House passes Pentagon spending bill
The House of Representatives passed the National Defense Authorization Act (NDAA) for fiscal year 2016 by a vote of 269 to 151. The bill authorizes $515 billion for so-called national defense spending, $89.2 billion for an emergency war fund, and an additional $7.7 billion in mandatory defense spending that does not receive authorization from Congress.
Yet the $612-billion bill was opposed by many Democratic lawmakers who have criticized the Republican majority for ignoring defense budget caps approved by Congress in 2011 to address federal deficits. Democrats say by boosting the emergency war fund (which is not in the purview of the Budget Control Act of 2011), Republicans sought to evade the law to increase military spending but will not do the same for similar caps on domestic spending.
Prior to Friday's vote, House Minority Leader Nancy Pelosi pledged to oppose the NDAA for the additional war funding that comes without offsets.
"The Republican defense authorization bill before the House is both bad budgeting and harmful to military planning — perpetuating uncertainty and instability in the defense budget, and damaging the military's ability to plan and prepare for the future," Pelosi wrote to her House colleagues.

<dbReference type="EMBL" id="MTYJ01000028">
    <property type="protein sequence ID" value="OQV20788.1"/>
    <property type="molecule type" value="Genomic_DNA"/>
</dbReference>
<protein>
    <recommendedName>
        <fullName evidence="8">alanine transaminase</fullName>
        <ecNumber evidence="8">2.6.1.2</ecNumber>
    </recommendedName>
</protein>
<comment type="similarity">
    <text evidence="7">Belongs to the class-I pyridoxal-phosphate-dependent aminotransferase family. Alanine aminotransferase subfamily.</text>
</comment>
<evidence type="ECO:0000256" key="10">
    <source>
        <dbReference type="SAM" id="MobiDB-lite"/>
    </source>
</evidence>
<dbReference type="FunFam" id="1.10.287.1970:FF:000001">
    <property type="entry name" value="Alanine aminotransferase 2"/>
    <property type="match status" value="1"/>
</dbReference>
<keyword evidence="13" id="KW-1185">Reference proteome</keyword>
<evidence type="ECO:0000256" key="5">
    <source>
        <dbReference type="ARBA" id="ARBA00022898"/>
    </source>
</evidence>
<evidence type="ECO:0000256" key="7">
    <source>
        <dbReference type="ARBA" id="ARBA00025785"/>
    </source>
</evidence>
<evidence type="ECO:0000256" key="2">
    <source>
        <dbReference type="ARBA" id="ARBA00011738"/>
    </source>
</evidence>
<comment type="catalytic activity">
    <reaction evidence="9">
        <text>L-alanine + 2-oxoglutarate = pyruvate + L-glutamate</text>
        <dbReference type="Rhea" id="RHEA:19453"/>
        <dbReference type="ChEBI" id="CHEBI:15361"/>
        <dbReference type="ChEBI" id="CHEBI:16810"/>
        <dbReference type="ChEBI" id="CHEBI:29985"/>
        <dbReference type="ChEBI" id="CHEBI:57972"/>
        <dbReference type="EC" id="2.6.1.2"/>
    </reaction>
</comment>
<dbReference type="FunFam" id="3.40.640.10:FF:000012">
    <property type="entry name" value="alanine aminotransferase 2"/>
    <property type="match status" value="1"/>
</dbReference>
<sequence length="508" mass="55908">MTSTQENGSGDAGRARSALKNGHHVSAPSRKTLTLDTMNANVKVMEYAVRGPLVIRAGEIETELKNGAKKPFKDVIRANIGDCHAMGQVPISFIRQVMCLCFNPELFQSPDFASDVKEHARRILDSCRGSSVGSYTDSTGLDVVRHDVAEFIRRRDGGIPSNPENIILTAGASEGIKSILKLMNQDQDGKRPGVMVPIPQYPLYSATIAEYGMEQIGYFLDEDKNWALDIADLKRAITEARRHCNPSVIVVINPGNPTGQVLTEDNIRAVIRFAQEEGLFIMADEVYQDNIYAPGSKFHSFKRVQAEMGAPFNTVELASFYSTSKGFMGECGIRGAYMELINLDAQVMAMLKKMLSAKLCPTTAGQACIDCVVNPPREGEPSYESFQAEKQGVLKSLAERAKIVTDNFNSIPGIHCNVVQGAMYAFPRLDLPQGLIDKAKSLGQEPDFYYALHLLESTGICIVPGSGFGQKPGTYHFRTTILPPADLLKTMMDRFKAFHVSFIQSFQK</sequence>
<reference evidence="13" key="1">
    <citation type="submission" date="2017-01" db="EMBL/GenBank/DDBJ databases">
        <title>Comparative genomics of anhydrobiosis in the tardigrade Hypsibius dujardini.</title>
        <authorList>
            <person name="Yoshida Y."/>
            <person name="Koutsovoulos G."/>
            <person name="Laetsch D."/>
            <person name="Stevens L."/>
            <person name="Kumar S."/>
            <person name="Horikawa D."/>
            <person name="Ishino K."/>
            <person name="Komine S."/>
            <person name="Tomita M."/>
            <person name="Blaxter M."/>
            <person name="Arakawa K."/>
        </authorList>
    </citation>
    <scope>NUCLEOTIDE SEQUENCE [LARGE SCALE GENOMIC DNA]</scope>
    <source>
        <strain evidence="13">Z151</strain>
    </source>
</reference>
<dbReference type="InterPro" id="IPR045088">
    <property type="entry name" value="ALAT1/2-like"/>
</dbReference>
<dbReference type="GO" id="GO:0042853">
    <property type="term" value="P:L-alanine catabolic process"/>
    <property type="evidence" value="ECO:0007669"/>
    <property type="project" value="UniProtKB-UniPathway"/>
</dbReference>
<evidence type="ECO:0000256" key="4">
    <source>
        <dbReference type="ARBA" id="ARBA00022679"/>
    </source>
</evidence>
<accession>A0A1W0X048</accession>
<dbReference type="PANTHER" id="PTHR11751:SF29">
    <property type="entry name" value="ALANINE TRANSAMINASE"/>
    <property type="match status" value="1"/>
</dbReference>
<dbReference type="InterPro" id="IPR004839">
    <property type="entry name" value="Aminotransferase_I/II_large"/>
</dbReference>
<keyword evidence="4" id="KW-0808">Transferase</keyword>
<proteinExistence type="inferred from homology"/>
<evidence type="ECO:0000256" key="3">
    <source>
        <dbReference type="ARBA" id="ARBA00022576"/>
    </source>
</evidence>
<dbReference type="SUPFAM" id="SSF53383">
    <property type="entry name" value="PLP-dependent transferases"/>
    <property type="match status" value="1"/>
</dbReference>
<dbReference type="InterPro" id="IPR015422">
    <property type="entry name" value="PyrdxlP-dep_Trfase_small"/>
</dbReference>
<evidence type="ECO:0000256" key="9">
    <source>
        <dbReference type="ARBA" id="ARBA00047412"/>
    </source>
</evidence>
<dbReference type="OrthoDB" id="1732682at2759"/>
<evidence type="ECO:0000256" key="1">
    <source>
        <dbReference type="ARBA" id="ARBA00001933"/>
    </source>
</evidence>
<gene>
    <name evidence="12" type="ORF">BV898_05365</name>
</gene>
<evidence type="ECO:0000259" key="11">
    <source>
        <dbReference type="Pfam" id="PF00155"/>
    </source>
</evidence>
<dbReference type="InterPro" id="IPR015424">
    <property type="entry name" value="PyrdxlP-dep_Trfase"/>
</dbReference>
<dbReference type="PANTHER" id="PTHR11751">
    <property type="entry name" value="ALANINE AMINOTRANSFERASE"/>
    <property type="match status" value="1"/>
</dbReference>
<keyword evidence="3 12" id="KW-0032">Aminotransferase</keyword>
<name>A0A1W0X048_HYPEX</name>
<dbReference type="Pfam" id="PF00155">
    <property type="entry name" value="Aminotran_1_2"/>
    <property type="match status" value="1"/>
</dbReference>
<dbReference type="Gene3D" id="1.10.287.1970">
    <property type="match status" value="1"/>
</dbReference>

"As Defense Secretary (Ash) Carter said last week, Republicans' approach is 'clearly a road to nowhere,' 'managerially unsound' and 'unfairly dispiriting to our force.'"
House Armed Services Committee Chairman Mac Thornberry called on Congress to pass the bill despite ongoing disputes over the 2011 law.
"The idea that we would hold the military and pay and their weapons and the policies involved hostage in the hopes we can put enough pressure to have the president and Congress somehow come together to fix these other problems, I just think that's unrealistic," Thornberry said, according to the Hill.
Republican House Speaker John Boehner said top Democrats were "downright shameful" for helping to pass the NDAA out of committee only to oppose it during the broader vote.
The White House has threatened to veto the NDAA for the war funding provisions, as well as restrictions the bill would place on transferring detainees held at Guantanamo Bay. The White House also opposed measures in the bill that would seek to arm Ukrainian forces fighting Russian-allied separatists, and that would attempt to fund Iraqi Kurdish fighters without approval from the Iraqi government.